A Julia profiling package that provides an "own time" and "total time" view of profiling data
33 Stars
Updated Last
6 Months Ago
Started In
February 2020


OwnTime provides two additional ways to view Julia's Profile data.

State of OwnTime

I consider OwnTime to be feature complete. If there have not been any recent commits, it's not because OwnTime is abandoned, it's because OwnTime is complete.

Furthermore, OwnTime consists of less than 200 lines of code in a single file, and the code is documented. If worse comes to worse, you could maintain it yourself without much effort.


Use Julia's package manager to install.

In the Julia REPL do:

using Pkg

Basic Usage

Let's say we have the following code in mycode.jl:

function myfunc()
    A = rand(200, 200, 400)

We profile our code in the usual way:

julia> include("mycode.jl")
myfunc (generic function with 1 method)

julia> myfunc()  # run once to force JIT compilation

julia> using Profile

julia> @profile myfunc()

We can now view our profiling data using owntime or totaltime:

julia> owntime()
 [1]  63% => dsfmt_fill_array_close_open!(::Random.DSFMT.DSFMT_state, ::Ptr{Float64}, ...) at DSFMT.jl:95
 [2]  13% => _fast at reduce.jl:454 [inlined]
 [3]  11% => eval(::Module, ::Any) at boot.jl:330
 [4]   8% => Array at boot.jl:408 [inlined]
 [5]   1% => != at float.jl:456 [inlined]

julia> totaltime()
 [1]  96% => eval(::Module, ::Any) at boot.jl:330
 [2]  96% => (::REPL.var"#26#27"{REPL.REPLBackend})() at task.jl:333
 [3]  96% => macro expansion at REPL.jl:118 [inlined]
 [4]  96% => eval_user_input(::Any, ::REPL.REPLBackend) at REPL.jl:86
 [5]  72% => myfunc() at mycode.jl:2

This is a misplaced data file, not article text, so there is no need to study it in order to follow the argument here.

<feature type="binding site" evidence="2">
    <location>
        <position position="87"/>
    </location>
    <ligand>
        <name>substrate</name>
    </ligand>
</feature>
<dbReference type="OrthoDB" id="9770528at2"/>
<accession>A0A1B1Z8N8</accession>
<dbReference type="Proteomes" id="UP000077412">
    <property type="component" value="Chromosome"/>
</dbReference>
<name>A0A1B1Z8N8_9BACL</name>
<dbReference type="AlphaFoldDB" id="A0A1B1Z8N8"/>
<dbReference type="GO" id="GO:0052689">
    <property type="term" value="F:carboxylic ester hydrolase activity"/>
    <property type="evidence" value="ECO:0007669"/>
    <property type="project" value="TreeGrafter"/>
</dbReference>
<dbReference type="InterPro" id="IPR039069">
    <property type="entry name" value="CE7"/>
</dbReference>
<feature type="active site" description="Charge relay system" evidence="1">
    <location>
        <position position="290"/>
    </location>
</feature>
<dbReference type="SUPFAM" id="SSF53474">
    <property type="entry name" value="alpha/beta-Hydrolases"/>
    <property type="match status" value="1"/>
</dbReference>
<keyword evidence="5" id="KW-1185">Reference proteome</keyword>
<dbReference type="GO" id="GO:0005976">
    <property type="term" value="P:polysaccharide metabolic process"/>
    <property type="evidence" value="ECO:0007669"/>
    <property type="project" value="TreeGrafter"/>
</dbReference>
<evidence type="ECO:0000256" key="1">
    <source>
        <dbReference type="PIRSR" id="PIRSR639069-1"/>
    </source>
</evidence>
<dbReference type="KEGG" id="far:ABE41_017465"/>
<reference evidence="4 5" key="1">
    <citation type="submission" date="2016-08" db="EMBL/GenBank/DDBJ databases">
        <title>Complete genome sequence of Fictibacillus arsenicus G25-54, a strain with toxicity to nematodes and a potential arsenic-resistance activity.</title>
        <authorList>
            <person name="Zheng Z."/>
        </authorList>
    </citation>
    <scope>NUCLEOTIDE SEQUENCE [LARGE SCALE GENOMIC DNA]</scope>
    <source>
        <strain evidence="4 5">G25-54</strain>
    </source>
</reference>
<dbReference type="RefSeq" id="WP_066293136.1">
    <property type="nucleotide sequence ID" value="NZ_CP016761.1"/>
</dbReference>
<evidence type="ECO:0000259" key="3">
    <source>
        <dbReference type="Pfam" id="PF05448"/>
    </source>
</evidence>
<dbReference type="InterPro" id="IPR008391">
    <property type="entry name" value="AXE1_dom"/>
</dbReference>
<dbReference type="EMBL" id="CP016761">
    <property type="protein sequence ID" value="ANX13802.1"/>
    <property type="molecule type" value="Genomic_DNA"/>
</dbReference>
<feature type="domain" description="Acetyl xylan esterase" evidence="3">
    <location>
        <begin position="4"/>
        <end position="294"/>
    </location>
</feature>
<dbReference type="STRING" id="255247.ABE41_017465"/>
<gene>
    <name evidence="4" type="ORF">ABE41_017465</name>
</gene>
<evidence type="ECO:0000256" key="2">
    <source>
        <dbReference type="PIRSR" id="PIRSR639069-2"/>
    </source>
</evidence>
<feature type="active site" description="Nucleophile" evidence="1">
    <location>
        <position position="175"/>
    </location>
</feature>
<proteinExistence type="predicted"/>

[6]  72% => rand at Random.jl:277 [inlined]
 [7]  63% => rand(::Type{Float64}, ::Tuple{Int64,Int64,Int64}) at gcutils.jl:91
[11]  14% => myfunc() at mycode.jl:3

owntime vs totaltime

totaltime show the amount of time spent on a StackFrame including its sub-calls. owntime shows the amount of time spent on a StackFrame excluding its sub-calls.

Filtering StackFrames

We can filter StackFrames to shorten the output:

julia> owntime(stackframe_filter=filecontains("mycode.jl"))
 [1]  72% => myfunc() at mycode.jl:2
 [2]  14% => myfunc() at mycode.jl:3

julia> totaltime(stackframe_filter=filecontains("mycode.jl"))
 [1]  72% => myfunc() at mycode.jl:2
 [2]  14% => myfunc() at mycode.jl:3

julia> owntime(stackframe_filter=stackframe -> stackframe.func == :myfunc)
 [1]  72% => myfunc() at mycode.jl:2
 [2]  14% => myfunc() at mycode.jl:3

It's now clear that 72% of the time was spent on line 2 of our code, and 14% on line 3. The rest of the time was spent on overhead related to Julia and profiling; for such a small example a relatively large amount of time is spent on that overhead.

stackframe_filter should be passed a function that accepts a single StackFrame and returns true if that StackFrame should be included.

How does this relate to Profile in Julia's standard library?

OwnTime merely provides an alternate view into the profiling data collected by Julia. It is complimentary to the Profile package in the standard library.

totaltime provides a view of the profiling data similar to the flat format of Profile.print(format=:flat).

owntime is a view unique to OwnTime*, hence the name.

The ability to filter StackFrames is unique to OwnTime*.

(* At this time, and as far as I'm aware.)